Local government agencies are discovering the City of Portland plans to charge them what could be hundreds of thousands of dollars a year under Mayor Charlie Hales' proposed "street fee" plan.

Hales and City Commissioner Steve Novick have for months been showing citizens the structure of the fee, which would charge households up to $12 a month and businesses much more.

They've been less vocal about who else would be taxed under the proposal: other local governments.

Sources say some agencies have been blindsided by this news. A Portland Public Schools official tells WW the school district has been told it would be charged between $300,000 and $400,000 a year.

The proposal is unusual because government agencies often can't levy taxes against each other. But the Portland Bureau of Transportation confirms that it plans to charge the fee to governments.

"Yes, the street fee proposal would apply to all road users," says Portland Bureau of Transportation spokeswoman Diane Dulken, "and that includes other governments, school districts and universities."

Portland transportation officials this week began meeting with those governments—some of which had no idea they'd be paying a new fee.

Among the public agencies now being told: Oregon Health & Sciences University, Portland State University and the Port of Portland.

Novick and PBOT director Leah Treat met this morning with officials from the Port of Portland, the agency that runs marine terminals and the Portland International Airport.

Port officials say they have been discussing the fee for some time with city staff, but they don't yet know how much they would have to pay.

"We are not opposed to the concept but we need to examine some legal questions and other details before we could say we are supportive," says Curtis Robinhold, the Port's deputy executive director. "We will want to make sure the money is dedicated specifically for transportation and not used for other purposes."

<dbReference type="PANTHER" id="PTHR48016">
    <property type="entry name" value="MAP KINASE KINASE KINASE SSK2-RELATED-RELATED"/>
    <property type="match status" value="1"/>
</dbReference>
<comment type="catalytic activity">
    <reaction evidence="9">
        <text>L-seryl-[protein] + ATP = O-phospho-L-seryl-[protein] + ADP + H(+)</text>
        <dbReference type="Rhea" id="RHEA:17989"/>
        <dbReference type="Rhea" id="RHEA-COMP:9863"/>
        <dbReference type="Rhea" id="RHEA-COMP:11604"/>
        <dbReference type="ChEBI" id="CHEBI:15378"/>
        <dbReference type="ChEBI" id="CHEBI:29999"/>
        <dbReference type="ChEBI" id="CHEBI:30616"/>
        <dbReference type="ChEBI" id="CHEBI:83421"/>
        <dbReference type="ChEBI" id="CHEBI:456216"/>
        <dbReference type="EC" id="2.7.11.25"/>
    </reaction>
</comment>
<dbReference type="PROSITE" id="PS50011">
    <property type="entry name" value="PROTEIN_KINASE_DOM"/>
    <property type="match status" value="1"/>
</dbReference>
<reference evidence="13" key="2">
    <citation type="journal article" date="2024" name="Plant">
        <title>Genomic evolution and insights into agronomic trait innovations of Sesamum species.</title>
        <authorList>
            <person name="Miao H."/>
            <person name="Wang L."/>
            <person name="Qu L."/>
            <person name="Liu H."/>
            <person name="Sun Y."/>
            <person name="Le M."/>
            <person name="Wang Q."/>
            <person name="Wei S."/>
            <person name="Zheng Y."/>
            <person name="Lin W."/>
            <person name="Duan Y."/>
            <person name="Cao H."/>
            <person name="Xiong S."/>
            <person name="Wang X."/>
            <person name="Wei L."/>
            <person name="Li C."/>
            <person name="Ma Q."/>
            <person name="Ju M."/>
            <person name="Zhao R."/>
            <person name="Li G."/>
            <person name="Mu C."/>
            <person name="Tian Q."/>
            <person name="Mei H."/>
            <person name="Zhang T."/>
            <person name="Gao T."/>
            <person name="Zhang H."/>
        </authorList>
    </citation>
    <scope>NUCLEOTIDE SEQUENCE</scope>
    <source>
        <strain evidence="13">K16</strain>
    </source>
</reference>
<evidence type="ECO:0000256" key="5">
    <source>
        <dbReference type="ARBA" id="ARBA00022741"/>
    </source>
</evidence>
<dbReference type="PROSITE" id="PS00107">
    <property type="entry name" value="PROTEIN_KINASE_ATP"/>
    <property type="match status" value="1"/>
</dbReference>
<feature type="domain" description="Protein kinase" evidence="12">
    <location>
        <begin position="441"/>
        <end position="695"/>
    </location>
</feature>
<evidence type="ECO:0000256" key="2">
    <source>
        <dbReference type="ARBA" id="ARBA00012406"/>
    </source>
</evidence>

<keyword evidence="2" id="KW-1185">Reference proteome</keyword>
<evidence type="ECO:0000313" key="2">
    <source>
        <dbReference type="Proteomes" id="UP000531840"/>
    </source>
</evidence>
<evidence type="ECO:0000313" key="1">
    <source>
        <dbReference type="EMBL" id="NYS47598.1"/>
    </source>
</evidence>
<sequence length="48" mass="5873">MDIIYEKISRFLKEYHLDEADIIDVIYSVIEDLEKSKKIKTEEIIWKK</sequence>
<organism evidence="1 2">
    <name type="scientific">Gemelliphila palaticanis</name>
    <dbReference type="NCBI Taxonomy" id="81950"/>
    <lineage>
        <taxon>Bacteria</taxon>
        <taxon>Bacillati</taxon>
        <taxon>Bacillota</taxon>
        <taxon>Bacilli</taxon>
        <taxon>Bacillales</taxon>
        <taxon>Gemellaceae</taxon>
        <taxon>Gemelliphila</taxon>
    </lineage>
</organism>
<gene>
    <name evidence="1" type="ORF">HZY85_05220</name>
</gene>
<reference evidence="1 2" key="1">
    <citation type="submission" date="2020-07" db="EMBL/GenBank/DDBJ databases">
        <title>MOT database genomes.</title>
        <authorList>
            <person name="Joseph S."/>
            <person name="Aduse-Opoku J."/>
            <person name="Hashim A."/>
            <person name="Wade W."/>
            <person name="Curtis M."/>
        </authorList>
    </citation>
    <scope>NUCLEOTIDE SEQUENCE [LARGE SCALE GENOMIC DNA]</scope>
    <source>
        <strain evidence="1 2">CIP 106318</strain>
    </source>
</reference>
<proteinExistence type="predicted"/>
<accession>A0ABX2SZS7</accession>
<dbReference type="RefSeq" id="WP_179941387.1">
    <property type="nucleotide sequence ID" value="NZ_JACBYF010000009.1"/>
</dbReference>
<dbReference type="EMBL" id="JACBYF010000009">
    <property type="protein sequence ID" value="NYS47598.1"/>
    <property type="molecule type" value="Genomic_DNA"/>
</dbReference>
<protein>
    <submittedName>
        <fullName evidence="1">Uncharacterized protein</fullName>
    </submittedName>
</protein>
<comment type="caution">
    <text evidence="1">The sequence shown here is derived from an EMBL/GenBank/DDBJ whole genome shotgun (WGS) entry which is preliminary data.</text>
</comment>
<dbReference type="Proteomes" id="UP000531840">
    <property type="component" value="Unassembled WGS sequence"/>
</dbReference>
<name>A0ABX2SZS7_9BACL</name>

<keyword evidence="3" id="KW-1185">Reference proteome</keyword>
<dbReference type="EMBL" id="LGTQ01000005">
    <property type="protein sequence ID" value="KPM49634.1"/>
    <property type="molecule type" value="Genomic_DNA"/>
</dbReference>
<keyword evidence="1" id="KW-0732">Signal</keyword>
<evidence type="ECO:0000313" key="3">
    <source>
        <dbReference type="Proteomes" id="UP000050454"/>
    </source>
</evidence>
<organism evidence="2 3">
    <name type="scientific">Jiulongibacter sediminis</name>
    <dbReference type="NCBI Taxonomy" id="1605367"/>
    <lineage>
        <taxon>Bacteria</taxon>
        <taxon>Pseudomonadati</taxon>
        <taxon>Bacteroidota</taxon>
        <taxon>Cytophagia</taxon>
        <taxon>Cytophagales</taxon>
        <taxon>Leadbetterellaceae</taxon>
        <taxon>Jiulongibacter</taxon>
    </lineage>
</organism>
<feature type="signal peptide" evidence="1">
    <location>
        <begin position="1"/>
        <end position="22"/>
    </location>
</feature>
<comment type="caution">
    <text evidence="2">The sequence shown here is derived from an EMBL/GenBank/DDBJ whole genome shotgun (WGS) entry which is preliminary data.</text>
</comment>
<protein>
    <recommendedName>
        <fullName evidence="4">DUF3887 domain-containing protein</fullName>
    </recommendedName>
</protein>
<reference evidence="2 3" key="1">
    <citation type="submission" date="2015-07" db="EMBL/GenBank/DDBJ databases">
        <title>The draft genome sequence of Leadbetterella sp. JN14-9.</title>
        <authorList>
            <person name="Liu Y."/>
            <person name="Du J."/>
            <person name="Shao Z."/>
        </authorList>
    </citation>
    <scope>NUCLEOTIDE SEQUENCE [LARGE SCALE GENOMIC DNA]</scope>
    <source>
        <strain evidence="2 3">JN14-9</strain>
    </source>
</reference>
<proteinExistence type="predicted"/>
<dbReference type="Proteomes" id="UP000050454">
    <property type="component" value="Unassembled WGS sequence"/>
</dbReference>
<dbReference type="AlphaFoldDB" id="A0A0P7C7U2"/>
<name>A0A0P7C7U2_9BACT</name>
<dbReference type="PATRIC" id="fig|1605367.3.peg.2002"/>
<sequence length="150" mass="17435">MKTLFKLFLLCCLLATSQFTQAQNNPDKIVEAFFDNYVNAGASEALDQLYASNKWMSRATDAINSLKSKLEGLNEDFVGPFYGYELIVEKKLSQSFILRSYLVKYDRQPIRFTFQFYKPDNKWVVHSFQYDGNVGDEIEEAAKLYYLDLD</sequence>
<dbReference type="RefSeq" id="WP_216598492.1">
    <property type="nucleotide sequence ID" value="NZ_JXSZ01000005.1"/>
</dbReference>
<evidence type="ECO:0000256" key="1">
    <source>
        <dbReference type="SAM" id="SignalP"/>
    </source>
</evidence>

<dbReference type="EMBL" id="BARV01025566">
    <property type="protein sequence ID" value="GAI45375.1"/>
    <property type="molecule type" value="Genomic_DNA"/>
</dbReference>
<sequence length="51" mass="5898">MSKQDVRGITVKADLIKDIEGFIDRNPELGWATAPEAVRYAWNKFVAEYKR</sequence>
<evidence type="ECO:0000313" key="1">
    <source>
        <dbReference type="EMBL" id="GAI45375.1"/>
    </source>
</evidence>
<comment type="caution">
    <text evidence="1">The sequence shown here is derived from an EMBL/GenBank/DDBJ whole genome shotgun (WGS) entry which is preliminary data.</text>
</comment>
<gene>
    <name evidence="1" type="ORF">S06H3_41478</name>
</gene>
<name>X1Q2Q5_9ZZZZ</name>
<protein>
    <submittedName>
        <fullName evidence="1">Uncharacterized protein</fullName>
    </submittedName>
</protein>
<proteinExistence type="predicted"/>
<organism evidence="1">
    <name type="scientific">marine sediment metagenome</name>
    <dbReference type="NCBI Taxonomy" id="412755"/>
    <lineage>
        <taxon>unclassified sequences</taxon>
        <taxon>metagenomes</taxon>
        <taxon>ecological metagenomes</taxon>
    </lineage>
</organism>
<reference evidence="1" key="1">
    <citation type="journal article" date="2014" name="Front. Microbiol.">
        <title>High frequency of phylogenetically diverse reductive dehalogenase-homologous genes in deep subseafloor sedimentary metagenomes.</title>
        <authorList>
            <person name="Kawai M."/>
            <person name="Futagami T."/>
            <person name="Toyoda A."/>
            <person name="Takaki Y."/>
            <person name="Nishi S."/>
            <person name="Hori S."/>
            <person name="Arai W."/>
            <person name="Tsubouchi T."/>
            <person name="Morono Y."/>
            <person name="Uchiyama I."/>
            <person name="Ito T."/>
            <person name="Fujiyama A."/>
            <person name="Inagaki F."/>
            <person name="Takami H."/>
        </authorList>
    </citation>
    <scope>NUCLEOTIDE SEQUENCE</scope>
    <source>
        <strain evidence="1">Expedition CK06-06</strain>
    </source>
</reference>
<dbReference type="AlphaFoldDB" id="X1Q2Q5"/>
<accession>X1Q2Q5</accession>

Under the current street fee proposal, the Port and other governments would be charged on the same scale as private businesses—using a metric that multiplies the square footage of their property with the number of car visits it produces.

One Portland Public Schools official tells WW that the city informed the district it would be charged between $300,000 and $400,000 a year. The official says PPS wasn't told how that figure was calculated, and it came as a surprise to the district.

Hales and Novick have said they're willing to pass the street fee without a public vote, because the need for road maintenance and traffic-safety improvements is so urgent.

WW examined those claims earlier this month.  

UPDATE, 3:30 pm: Mayor Charlie Hales tells WW he has personally spoken to leaders at Portland Public Schools, Oregon Health & Sciences University, Portland State University and the Port of Portland about the city's plans to levy the fee.

"I informed them that, if we do go through with this, we won't collect the fee before July 1, 2015," Hales says. "We would give citizens, businesses and public agencies plenty of time to adjust their budgets."

WW staff writer Nigel Jaquiss contributed to this report.